After October accident, GJ grad lucky to be alive, holding diploma

Ben Garner is happy to by walking with his senior class at the GJHS graduation. He was hit by a drunk driver while riding his bicycle in October and not expected to live let alone graduate.



Receiving a high school diploma by age 21 would have been just fine with Ben Garner. He started his senior year at Grand Junction High School with no immediate plan to graduate.

Not long after, he was struck by a vehicle while riding his bicycle sometime after midnight on his way home after a party.

The collision in October last year cost Garner 16 days in St. Mary’s Hospital, most of which he doesn’t remember. His yearbook photo shows him cocooned in a web of tubes and wires in a hospital bed.

By rights, the collision should have cost him any chance at graduating, let alone by age 21.

Ben Garner, though, walked with his class Tuesday morning and got his diploma during commencement ceremonies at Stocker Stadium.

He’s 17.

“They told me that I wasn’t going to make it,” Garner said Monday. “Look where I’m at. I walk tomorrow.”

And he did.

There are several reasons for his turnaround, not least of them a Grand Junction High School program aimed at getting students through high school instead of dropping out.

There also is Garner himself.

Working with teacher Brent Welch and the Nova NET program at the high school, Garner tackled three required subjects and within a semester completed a year’s worth of work in algebra and physical science. Using Nova NET, students log onto subjects and take them by computer. They take notes and can print out lessons and work with Welch.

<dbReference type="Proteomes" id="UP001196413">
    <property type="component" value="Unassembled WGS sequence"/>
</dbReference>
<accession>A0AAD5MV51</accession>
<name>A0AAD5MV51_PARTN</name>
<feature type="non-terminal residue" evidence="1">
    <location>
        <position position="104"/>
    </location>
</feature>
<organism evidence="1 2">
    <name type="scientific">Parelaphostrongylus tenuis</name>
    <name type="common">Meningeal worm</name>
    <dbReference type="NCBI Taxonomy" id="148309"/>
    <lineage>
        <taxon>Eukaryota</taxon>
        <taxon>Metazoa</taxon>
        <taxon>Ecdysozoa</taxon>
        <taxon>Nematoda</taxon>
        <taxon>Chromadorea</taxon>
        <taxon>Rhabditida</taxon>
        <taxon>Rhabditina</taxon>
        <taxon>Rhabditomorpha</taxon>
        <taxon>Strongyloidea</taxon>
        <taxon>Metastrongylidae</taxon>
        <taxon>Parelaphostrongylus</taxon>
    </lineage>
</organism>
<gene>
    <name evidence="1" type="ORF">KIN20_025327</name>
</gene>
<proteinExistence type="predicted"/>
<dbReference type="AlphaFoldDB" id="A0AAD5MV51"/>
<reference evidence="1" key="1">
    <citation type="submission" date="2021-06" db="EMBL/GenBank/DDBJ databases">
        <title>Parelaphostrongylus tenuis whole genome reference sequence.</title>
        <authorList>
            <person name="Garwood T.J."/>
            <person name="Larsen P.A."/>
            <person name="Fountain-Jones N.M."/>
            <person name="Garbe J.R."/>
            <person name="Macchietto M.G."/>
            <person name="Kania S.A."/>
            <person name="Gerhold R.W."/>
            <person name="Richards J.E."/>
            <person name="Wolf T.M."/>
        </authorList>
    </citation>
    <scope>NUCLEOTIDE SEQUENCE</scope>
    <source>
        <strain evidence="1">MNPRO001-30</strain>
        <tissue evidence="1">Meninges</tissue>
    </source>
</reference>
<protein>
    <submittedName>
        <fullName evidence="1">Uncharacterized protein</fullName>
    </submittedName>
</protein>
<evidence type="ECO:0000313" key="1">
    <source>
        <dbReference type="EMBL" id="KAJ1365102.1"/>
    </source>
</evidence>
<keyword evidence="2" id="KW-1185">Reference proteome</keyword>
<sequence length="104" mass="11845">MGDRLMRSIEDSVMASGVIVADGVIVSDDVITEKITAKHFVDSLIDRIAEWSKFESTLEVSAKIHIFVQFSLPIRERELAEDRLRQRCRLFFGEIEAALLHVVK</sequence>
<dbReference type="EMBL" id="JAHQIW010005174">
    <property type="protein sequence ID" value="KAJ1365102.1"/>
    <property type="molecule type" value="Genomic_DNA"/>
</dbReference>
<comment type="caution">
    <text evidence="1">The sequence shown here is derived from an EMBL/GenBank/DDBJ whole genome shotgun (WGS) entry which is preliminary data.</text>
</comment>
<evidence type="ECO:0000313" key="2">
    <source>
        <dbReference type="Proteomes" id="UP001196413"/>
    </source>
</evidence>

For Ben, the son of Patrick and Patricia Garner, Nova NET was the ticket to graduation, said his mother.

“Nova NET is a great resource for kids like him” who have Attention Deficit Hyperactivity Disorder, she said. “He can work at his own pace and feels like he is working at something rather than being lectured to.”

Garner’s pace could be quick indeed. He took and passed physical science, showing up for lessons in 11 consecutive days, packing the class into 19 hours.

“I blew through it in twice the normal speed,” he said.

Not bad for a guy who suffered a traumatic brain injury in a collision he can’t remember. To be sure, he said, his amnesia isn’t solely attributable to the violence of being struck. A blood-alcohol content of 0.144 percent may have had something to do with it.

The most Ben can remember is leaving school for home on Oct. 4, then regaining consciousness several days later in St. Mary’s, unaware of how he got there.

Though the collision turned his life around, he said he has no interest in going to college.

“I have to get a job,” he said.

That’s in part to satisfy the need to work with his hands, rather than sit through classes.

There’s another motivation, though.

His family has been working to pay his medical bills, and he wants to pull his own weight.

With all the scans and care he underwent, “I have a $140,000 head,” he said.

Actually it’s worth a bit more, now that it has a diploma.


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